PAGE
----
Embrace the Passion, Bishop Malone says on Palm Sunday

by MARK CIEMCIOCH
Sun, Mar 20th 2016 12:15 pm
New Media Coordinator
Bishop Richard J. Malone blesses palms before the start of Palm Sunday services at St. Joseph Cathedral.
(Patrick McPartland/Staff Photographer)
Bishop Richard J. Malone blesses palms before the start of Palm Sunday services at St. Joseph Cathedral. (Patrick McPartland/Staff Photographer)

Bishop Richard J. Malone asked Catholics to fully embrace and think about the story and message of the Passion during the annual Palm Sunday Mass, which began the celebration of Holy Week, at St. Joseph Cathedral in downtown Buffalo.

During his homily, Bishop Malone recalls the story of Palm Sunday and the Passion, where cheering crowds before Jesus entering Jerusalem may have been the same people who jeered Him at His crucifixion.

"We cheer Christ, or we jeer Him, even if it's just a quiet jeering of our indifference to Him," the bishop said. "We are created in God's image, but burdened with sin. We call ourselves Christians, but too often live as if He had never come. We fancy ourselves as followers, but so often choose our will above His, or forget about Him entirely. Cheering crowd, jeering crowd; Exaltation, condemnation. Do we allow the Palm Sunday paradox to disturb us, because it should. Or do we observe in a detached fashion, keeping as an emotional and spiritual distance between us and this Lord, who died to save us?"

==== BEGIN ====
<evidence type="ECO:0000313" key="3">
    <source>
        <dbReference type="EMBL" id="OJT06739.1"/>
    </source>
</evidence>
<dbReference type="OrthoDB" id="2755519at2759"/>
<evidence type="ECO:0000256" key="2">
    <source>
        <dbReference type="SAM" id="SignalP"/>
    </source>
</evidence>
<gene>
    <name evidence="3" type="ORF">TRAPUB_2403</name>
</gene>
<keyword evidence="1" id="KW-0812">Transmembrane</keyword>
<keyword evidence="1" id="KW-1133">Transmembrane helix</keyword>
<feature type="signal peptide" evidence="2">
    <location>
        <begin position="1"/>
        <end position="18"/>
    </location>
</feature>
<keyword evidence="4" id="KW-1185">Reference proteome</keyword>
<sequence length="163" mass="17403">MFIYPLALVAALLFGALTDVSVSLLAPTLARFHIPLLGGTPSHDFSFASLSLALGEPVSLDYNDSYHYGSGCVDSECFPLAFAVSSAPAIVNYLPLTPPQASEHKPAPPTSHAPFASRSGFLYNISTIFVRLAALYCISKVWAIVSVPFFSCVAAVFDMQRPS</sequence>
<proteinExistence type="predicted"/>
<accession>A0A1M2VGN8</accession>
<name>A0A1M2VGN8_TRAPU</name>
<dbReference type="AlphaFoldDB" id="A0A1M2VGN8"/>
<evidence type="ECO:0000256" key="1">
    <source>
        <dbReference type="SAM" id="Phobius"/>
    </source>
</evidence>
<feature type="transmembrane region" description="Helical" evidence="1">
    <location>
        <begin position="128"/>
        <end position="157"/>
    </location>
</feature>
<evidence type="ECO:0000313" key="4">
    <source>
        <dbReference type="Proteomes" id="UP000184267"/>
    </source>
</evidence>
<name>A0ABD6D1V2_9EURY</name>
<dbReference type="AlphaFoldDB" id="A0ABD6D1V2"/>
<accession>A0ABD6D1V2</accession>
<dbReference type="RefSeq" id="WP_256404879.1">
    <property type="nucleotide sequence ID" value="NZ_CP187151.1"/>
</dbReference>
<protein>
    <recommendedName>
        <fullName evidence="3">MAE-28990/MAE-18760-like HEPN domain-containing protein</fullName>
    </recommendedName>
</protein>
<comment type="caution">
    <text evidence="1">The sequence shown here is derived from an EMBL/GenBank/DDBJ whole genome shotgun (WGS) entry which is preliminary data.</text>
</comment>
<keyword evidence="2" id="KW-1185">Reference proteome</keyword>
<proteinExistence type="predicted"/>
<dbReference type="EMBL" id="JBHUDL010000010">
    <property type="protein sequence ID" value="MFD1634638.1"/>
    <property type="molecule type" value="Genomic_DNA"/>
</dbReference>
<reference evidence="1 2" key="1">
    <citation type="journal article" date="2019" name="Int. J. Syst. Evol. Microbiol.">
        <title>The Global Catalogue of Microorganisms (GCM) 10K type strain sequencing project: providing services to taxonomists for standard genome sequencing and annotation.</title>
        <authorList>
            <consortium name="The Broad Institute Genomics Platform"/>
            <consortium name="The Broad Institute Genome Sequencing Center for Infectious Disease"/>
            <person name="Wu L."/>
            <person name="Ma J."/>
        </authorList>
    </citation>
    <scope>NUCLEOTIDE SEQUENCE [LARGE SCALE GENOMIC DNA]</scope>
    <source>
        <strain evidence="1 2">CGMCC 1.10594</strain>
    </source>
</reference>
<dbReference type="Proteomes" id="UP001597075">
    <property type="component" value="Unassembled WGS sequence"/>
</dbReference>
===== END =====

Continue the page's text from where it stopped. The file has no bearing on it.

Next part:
Palm Sunday signifies Jesus traveling to Jerusalem, as the people of the Bethphage laid cloaks and tree branches on the road before Him on the way to the city. The moment signified Christ as a man worthy of admiration and respect as he entered Jerusalem. Today, the Catholic Church begins the Palm Sunday Mass with a blessing of palms, which are then given to the people of the congregation.

"Why do you want that palm branch," Bishop Malone asked. "What will it mean to you? Today and this whole week ahead is about the human drama of sin and salvation, death and life, darkness and light, slavery and freedom."

During the Gospel, the congregation read the Passion of our Lord Jesus Christ according to Luke, with Bishop Malone speaking the part of Christ. As the story details the persecution and betrayal of Christ following the Last Supper, authorities questioned Him about his identity as the Son of God and King of the Jews.

"If I tell you, you will not believe, and if I question, you will not respond," Christ is to have said. "But from this time on, the Son of Man will be seated at the right hand of the power of God."

As the Passion came to the moment of the crucifixion and the last breath of Jesus, Christ said, "Father, into your hands I commend my spirit." As Bishop Malone repeated the line, the congregation knelt for a moment of silent prayer.

 

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